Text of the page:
How to Make an Insanely Delicious Burger

Just a few simple tricks and techniques to keep juicy patties from turning into hockey pucks.
Published May 24, 2016

Great burgers are the foundation of a classic backyard barbecue (along with the backyard, of course). But they can go horribly wrong. The challenge is to make sure your burgers stay juicy and flavourful, and don’t become dried-out pucks that taste like cardboard. Building a better burger isn’t about what’s piled on top, but rather (like people) it’s what’s on the inside that counts, no matter if you’re using ground beef, turkey, pork, or chicken. With our trade secrets in mind, anyone can become a true burger king (or queen). 

In a nutshell, burgers put you in a bind because they must be cooked to fairly high internal temperatures (140°F to 165°F). Those high temps, however, can cook the juices right out of the meat. On the surface, that problem is solved by using high-fat ground meats. The more fat in the mix, the juicier the burger over the heat. However, all that fat adds SmartPoints® values, and you don’t want that. So to keep your burgers juicy and low in SmartPoints values, use lean meats and the following two secret ingredients:

Secret ingredient #1: Mushrooms
’Shrooms are so full of natural moisture that they’ll baste the patties from the inside out while they cook. Grind 1/4 pound of mushrooms in a food processor fitted with the chopping blade until the mushrooms are coarse like sand. Mix them into 2 pounds of lean ground beef, white meat turkey, white meat chicken, lean pork, or veal.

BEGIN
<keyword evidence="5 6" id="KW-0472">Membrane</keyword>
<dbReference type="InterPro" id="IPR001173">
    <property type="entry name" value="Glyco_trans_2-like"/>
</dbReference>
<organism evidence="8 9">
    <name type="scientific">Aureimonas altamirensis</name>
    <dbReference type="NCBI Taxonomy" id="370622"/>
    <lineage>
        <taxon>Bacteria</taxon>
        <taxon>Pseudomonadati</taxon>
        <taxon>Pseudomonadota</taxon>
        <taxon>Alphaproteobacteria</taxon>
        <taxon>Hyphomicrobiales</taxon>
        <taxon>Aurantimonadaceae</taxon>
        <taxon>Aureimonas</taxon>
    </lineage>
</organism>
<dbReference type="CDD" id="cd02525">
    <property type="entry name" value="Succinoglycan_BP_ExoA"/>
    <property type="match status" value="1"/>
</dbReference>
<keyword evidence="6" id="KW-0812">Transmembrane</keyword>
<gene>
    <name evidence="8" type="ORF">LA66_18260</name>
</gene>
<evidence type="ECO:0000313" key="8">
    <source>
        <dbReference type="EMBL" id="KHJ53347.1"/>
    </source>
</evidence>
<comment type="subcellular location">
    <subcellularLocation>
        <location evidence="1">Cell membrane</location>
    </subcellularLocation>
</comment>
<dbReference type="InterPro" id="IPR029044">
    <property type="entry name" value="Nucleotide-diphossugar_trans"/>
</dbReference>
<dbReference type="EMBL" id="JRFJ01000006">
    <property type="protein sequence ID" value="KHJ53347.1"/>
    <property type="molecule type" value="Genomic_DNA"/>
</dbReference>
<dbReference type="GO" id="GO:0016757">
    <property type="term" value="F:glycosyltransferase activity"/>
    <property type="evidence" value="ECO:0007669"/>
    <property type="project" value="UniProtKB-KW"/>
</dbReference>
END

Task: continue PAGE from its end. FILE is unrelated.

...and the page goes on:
Bonus trick: Mushrooms add lots of moisture to ground meat, but they also add colour. With beef, veal and pork, use darker ’shrooms such as portobello, cremini, or shiitake mushrooms. With chicken and turkey, use white button, oyster, or porcini mushrooms.

Secret ingredient #2: Condiments
Instead of wasting the juice of your favourite condiments on the outside of your burger, cook them right into it! Along with the ground mushrooms, mix 3 tablespoons of any of these condiments into your meat before grilling, broiling, or frying:

  • Mango chutney
  • Bottled barbecue sauce
  • Jarred salsa
  • Dijon or deli mustard
  • Honey mustard
  • Ketchup
  • Worcestershire sauce
  • Thai peanut sauce
  • Chinese hoisin sauce
  • Bottled sweet-and-sour sauce (sometimes called “duck sauce”)

Fire 'em up!
Once your 2 pounds of ground meat is mixed with the mushrooms and condiments, divide it into eight equal balls. Flatten each to about a 1/2-inch patty. Use your thumb to make an indentation on one side of the center of each patty. This little well will keep the patties from balling up over the heat.

Heat your grill to high, or preheat your broiler to high, and set the rack 4 to 6 inches from the heat source. Set the patties directly over the heat on the grill or on a large, lipped baking sheet to go under the broiler.

Important note: There’s no point in pushing down on burgers as they cook unless you’re a pyromaniac who likes to see flames shoot up. You’ve worked to keep the juice and flavours in your burgers, so leave them be until you’re ready to turn them, unpressed.

For beef and veal, cook the burgers until an instant-read meat thermometer inserted into the center of one patty registers 145°F, about 8 minutes, turning once.

Cook chicken, turkey and pork burgers until an instant-read thermometer inserted into the middle of one patty registers 160°F, about 12 minutes, turning once.

It’s burger time! Make sure you’ve got lots of chopped lettuce, sliced tomatoes, shredded carrots and sprouts to go on whole-wheat buns with the patties, and an ice-cold beer at the ready.